So with the sauce taking care of itself, on to other things, namely, the meat balls. Begin by prepping all of the fresh items, finely mincing the shallots and garlic as well as chopping up the parsley and thyme. Also, take this time to grate the Parmigiano-Reggiano and to cut 20 ~1/2 inch cubes of fontina cheese for later.
Now, sauté the diced shallot in some hot olive oil for about 8 minutes and then add in the garlic for another minute or two. Get this off of the heat and set aside in a large bowl. While you wait for that to cool off a bit, focus on the bread. Many recipes call for using white bread, but I never purchase white bread and don’t intend to buy a whole loaf for two slices. I instead took slices from a stale baguette, so I’d recommend you improvise with whatever “plain” bread you have handy, using enough to be very roughly equivalent to 2 slices of white bread. Then, in a bowl, soak this in milk, pressing the bread into to ensure all it is sopping it up. Let this soak for about five minutes.
Once the shallot/garlic mixture has cooled down a bit, add the Parmigiano-Reggiano, herbs, and dry spices to the bowl. Also, squeeze the bread to wring out the excess milk, crumble it up (maybe take a trip through the food processor if you’re so inclined), and add it to the bowl as well, discarding the leftover milk.
Finally, add in the egg and ground veal and get your hands dirty, mixing everything well until completely integrated into a well seasoned meat mixture.
Now, you can begin to form the meatballs. Grab very roughly a tablespoon or two’s worth of the mixture and roll it into a ball, setting aside. I wound up with about twenty, but your mileage may vary. Once you have all of the meatballs rolled out, grab your fontina chunks and press it into each meatball, rolling it up again to patch up the hole and hide the cheese inside.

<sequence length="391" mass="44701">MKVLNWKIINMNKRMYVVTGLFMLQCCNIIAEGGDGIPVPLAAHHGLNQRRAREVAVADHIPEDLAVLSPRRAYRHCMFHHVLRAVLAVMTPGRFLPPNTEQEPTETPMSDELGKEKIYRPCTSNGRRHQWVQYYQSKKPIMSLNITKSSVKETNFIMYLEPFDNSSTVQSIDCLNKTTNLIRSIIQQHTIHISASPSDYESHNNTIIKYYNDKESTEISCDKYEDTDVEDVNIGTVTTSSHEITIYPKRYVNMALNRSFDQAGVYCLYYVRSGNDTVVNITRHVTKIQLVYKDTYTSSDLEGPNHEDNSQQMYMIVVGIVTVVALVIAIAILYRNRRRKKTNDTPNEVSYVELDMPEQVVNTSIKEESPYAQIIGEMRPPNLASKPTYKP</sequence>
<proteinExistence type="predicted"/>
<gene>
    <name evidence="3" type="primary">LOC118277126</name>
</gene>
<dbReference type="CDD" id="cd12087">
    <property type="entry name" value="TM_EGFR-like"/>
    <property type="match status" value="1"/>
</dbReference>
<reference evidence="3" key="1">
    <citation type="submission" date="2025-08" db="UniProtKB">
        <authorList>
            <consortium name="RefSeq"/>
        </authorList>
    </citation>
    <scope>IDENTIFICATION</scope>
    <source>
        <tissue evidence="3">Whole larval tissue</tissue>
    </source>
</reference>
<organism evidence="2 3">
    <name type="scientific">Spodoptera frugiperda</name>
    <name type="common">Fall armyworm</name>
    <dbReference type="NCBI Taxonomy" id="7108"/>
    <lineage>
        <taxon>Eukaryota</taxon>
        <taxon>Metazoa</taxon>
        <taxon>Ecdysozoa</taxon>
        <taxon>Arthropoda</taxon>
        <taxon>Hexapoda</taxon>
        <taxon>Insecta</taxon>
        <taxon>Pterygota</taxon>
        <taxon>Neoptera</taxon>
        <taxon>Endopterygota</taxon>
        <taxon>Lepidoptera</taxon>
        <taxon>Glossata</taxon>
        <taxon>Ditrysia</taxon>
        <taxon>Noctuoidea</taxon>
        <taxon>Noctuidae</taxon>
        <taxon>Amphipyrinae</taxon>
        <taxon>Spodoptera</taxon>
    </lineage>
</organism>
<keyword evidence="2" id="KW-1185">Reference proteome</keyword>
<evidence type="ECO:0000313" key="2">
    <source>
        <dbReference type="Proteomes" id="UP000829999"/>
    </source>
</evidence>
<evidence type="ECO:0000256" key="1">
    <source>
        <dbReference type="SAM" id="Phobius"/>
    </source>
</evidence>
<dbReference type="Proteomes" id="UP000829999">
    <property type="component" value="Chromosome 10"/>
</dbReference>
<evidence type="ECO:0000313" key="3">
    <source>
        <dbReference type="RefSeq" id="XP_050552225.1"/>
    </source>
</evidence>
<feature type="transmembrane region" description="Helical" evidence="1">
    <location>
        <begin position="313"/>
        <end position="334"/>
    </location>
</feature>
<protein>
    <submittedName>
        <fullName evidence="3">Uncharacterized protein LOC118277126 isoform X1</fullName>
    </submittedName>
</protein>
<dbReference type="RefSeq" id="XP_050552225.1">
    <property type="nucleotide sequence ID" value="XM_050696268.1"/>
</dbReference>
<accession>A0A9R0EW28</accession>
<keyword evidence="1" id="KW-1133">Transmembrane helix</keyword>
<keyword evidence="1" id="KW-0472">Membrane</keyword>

At this point, gauge how far along you are with the tomato sauce. If it’s nowhere near done yet, a good step is to let the meatballs rest in the fridge so they can firm up a bit and hold their shape better, but its not required that you do so.
Heat up some olive oil on medium-high heat and brown all of the meatballs on all sides, working in batches and taking care not to crowd. This will help the meatballs hold their shape and put some nice color and flavor on them. Roll them around, doing your best to brown them on all sides, but not with the intent of cooking them all the way through. Figure each side will take somewhere around 2-3 minutes. Set these aside.
Check in on the tomato sauce–it looks nice and thickened up to a sauce-like consistency (for me, that took somewhere between 1 hour 30 minutes and 2 hours), so add in the chopped basil from earlier. Wow, its almost as if my timing is perfect and flows just with the written schedule I’ve posted here. What a coincidence…
So with the tomato sauce pretty much done, gently place each browned meatball into the sauce, which is still simmering on low-medium heat. Let this continue to simmer uncovered for about 10-15 minutes more so that the meatballs can cook all the way through.
You know what else takes about 10 minutes to cook? The pasta. You didn’t forget it, right? Boiling water, cook per directions, drain–you know the drill. This way, everything will come out hot at the same time.
Putting this all together is easy. Plate a nest of noodles, cover with a good scoop of sauce, top it off with 2 or 3 meatballs, and sprinkle on some freshly grated Parmigiano-Reggiano and parsley. Enjoy!